Occasionally in our search for information about our forgotten heroes we’ve come across a story by accident. One Sunday afternoon a gentleman in search of his family history came to the church in Christleton to look for a family grave. In this instance we were able to locate the grave and a new story of a WWI Hero emerged. The gravestone in an older part of the churchyard records the life of Shoeing Smith William Mathews of the Royal Field Artillery. He died of injuries connected with his war service on 29th April 1921 age 39yrs. Further contact with his family has given us so much new information. William Mathews who lived in the village with his family was really well known in the Chester area as “Billy” Mathews, a star footballer for both Chester and Wales, who is recorded and photographed many times in the History of Chester Football Club.
William “Billy” Mathews was born at Rhyl in 1882 and was living there with his parents and younger brother Joseph in 1891. He was a labourer when he lived in Rhyl, and moved to Chester around 1905, as his son William was born there in 1906. He was employed as an electric engine driver in Chester, but soon became famous in the city as an excellent footballer. On the 1911 Census William is living with his wife Annie and children William b.1906 and Ivy b.1909, in Southsea Terrace Whitchurch Road, Christleton. He was Welsh speaking and when his brother Joe visited Chester they would converse in Welsh all the time, which infuriated his wife. He was a good looking, but very shy man, and had four children. The superb family picture that we have was taken in 1917. His family story is an intriguing one and dates back to Roderick the Great who lived in AD820, with estates or land in Llangollen, Llanarmon, Llangwm and Ysptty Ivan. William’s father also William came from Trefnant, and grandfather Joseph was a blacksmith there.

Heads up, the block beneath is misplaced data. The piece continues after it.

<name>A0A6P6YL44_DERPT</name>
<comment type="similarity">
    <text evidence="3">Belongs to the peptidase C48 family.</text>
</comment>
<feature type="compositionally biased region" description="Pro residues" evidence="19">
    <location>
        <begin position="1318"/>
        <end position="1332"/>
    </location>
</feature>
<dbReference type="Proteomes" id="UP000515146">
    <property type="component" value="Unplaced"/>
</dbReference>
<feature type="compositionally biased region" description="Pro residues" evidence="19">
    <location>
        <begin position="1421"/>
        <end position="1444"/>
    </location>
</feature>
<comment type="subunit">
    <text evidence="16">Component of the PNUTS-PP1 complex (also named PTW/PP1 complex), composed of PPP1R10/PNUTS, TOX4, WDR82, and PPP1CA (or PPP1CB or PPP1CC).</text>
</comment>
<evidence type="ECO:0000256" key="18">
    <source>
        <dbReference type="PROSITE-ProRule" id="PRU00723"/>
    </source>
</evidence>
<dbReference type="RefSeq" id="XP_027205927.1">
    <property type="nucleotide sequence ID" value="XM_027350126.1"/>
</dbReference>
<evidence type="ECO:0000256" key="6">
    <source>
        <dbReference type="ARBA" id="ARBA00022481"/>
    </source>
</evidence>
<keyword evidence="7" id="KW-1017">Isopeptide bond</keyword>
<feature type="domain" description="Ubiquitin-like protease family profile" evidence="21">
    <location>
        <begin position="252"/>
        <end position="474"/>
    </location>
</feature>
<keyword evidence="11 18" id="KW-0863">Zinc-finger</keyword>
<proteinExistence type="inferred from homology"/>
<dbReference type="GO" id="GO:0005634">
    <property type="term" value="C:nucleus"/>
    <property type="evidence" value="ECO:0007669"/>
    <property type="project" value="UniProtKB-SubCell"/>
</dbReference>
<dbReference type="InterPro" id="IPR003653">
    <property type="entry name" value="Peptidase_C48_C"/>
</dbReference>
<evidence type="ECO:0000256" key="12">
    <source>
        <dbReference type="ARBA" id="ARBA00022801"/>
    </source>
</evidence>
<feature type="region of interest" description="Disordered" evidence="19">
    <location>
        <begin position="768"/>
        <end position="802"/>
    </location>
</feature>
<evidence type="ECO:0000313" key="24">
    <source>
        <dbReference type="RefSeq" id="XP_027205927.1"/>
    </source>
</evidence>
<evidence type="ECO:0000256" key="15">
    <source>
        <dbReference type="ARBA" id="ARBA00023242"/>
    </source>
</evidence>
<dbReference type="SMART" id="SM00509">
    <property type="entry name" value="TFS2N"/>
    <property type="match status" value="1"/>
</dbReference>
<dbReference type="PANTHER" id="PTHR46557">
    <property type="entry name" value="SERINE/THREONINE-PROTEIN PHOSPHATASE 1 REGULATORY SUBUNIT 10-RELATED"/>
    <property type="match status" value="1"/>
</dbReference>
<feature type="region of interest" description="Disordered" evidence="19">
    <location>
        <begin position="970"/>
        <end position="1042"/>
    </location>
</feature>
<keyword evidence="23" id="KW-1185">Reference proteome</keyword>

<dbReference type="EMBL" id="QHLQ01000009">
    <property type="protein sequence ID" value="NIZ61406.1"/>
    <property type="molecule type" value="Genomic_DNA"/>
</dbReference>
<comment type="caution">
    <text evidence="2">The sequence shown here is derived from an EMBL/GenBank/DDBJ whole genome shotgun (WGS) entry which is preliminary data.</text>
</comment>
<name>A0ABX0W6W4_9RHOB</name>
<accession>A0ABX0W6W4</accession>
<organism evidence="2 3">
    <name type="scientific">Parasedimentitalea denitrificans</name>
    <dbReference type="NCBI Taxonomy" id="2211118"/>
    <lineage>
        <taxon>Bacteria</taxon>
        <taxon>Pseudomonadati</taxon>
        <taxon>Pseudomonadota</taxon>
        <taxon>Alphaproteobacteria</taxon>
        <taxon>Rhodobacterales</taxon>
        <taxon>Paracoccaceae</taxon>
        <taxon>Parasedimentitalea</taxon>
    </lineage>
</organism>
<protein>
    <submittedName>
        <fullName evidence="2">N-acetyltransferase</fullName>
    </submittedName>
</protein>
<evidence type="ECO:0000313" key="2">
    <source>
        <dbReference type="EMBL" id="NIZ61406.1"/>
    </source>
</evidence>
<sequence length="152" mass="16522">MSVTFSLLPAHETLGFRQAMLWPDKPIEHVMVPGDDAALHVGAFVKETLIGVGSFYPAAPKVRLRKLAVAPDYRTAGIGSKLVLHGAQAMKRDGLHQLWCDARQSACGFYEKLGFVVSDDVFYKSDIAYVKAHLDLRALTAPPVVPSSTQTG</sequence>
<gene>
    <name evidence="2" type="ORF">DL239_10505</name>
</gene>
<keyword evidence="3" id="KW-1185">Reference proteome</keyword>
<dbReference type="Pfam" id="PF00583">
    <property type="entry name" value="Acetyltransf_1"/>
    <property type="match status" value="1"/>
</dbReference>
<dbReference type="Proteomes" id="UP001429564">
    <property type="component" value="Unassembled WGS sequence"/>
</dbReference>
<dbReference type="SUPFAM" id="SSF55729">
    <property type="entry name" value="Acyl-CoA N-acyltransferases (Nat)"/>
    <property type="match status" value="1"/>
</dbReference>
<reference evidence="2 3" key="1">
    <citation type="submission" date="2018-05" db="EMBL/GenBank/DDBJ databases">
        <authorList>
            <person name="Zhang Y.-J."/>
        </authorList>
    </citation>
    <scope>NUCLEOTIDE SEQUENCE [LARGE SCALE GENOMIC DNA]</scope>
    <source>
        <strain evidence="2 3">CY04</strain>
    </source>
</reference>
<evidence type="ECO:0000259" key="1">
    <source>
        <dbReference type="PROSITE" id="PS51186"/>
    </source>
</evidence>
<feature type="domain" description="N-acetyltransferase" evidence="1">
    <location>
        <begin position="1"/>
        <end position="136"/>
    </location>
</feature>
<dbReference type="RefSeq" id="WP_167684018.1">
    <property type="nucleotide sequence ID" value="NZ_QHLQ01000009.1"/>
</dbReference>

“Billy” Mathews joined Chester Football Club from Rhyl in the 1903-4 Season. He formed an excellent partnership with Tommy Lipsham. Chester lost Billy Mathews for the Cheshire Cup Final in 1905 as he was selected to play for Wales against Ireland. He was injured in 1906 and missed most of the season. Billy Mathews returned to Rhyl at the end of the 1905/6 season. He re-signed for Chester in 1907 and moved to half back early in the season. He was selected to play for Wales against England, and won the Cheshire and Welsh Cups with Chester. In 1912 he was awarded a benefit of £82-10s for his long service to Chester Football Club. He was on the retained list for the 1913-14 season, only one of three professionals in the team. The last medal the family have was won in 1918/19 season so he did play after his war service.
He enlisted in 1915 with the 5th Batt. Royal Welsh Fusiliers, but served in Belgium as a shoeing smith with the Royal Horse Artillery. He died of a disease of the heart on April 29th 1921, aged 39yrs probably from an illness contracted whilst on the front line. It was believed that the physical effort of looking after the horses contributed to his early death, and that “his heart broke